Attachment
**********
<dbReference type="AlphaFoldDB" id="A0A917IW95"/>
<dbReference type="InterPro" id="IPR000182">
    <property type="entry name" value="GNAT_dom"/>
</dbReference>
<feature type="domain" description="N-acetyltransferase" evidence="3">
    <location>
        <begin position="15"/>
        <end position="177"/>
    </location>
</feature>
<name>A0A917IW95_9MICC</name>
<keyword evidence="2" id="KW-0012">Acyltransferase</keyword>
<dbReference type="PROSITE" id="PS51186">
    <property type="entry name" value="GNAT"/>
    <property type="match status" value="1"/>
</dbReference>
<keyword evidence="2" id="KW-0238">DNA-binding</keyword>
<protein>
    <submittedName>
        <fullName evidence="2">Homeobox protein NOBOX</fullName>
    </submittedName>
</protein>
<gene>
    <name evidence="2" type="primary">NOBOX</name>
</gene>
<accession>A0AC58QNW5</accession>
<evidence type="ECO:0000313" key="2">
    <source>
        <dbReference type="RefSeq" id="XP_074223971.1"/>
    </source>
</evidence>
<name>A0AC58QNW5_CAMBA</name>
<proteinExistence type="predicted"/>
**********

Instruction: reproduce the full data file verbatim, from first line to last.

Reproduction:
<dbReference type="AlphaFoldDB" id="A0A917IW95"/>
<dbReference type="InterPro" id="IPR000182">
    <property type="entry name" value="GNAT_dom"/>
</dbReference>
<feature type="domain" description="N-acetyltransferase" evidence="3">
    <location>
        <begin position="15"/>
        <end position="177"/>
    </location>
</feature>
<name>A0A917IW95_9MICC</name>
<keyword evidence="2" id="KW-0012">Acyltransferase</keyword>
<dbReference type="PROSITE" id="PS51186">
    <property type="entry name" value="GNAT"/>
    <property type="match status" value="1"/>
</dbReference>
<keyword evidence="2" id="KW-0238">DNA-binding</keyword>
<protein>
    <submittedName>
        <fullName evidence="2">Homeobox protein NOBOX</fullName>
    </submittedName>
</protein>
<gene>
    <name evidence="2" type="primary">NOBOX</name>
</gene>
<accession>A0AC58QNW5</accession>
<evidence type="ECO:0000313" key="2">
    <source>
        <dbReference type="RefSeq" id="XP_074223971.1"/>
    </source>
</evidence>
<name>A0AC58QNW5_CAMBA</name>
<proteinExistence type="predicted"/>